“The Child of the World’s Old Age”: Australian Perceptions of Japan-as-Child

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This article focuses on the important symbolic role of photographs of children in the context of developing diplomatic and trade relationships between Australia and Japan between the 1880s and 1920s. A fascinating series of studio, commercial and tourist photographs are examined, including commemorative postcards marking the Anglo-Japanese Alliance and hand-coloured lantern slides produced commercially in Japan. Building on political and military studies of Australian–Japanese relations, it explores the ways that Australian–Japanese relationships were mediated and reproduced through photography practices operating across private and public domains. In these photographs, children feature simultaneously as the face of Japan and an interface for political and cultural interpretation. As photographs of children helped to reinforce conflicting conceptions of Japan as a children’s paradise, a budding military power and an industrial threat, they offer insight into Australian anxieties about what modernity meant for the two Asia-Pacific nations.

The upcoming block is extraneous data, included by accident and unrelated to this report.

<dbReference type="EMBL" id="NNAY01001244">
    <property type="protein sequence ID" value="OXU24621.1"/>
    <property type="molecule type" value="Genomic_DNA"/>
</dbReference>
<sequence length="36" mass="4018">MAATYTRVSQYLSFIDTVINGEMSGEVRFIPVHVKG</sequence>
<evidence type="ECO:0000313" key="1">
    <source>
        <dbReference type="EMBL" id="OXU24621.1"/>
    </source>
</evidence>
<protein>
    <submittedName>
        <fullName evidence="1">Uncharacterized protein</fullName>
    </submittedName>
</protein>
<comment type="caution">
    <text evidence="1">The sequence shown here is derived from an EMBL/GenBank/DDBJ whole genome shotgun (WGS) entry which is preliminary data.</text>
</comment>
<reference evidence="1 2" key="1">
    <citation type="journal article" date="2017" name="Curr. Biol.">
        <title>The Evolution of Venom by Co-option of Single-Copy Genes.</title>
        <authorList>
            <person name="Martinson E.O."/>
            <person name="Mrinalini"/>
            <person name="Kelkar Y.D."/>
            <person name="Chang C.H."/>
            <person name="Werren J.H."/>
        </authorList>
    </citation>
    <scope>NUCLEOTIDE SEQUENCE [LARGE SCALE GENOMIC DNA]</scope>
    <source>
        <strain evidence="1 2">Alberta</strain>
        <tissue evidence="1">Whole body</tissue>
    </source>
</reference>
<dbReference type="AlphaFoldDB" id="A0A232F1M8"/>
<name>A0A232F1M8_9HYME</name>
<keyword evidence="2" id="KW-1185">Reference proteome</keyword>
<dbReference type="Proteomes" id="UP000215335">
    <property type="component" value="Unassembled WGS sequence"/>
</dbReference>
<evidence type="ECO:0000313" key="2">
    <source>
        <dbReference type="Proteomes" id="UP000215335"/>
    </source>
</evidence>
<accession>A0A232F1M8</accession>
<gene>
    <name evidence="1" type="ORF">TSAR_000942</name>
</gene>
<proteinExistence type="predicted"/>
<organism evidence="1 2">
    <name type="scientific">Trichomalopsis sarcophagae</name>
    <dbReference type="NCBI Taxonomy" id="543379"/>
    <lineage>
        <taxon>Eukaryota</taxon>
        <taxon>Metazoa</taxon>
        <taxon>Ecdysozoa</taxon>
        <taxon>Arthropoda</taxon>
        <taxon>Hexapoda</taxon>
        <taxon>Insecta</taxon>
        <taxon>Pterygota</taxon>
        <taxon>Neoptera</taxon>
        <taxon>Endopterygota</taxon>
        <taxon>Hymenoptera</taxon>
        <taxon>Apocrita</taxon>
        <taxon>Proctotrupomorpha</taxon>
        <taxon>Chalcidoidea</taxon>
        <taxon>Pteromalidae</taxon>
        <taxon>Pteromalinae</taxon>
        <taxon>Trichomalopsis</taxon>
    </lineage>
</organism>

Original languageEnglish
Pages (from-to)1-24
Number of pages24
JournalJournal of Australian Studies
Issue number3
Publication statusPublished - 2017


  • Australia–Japan relations
  • childhood
  • photography

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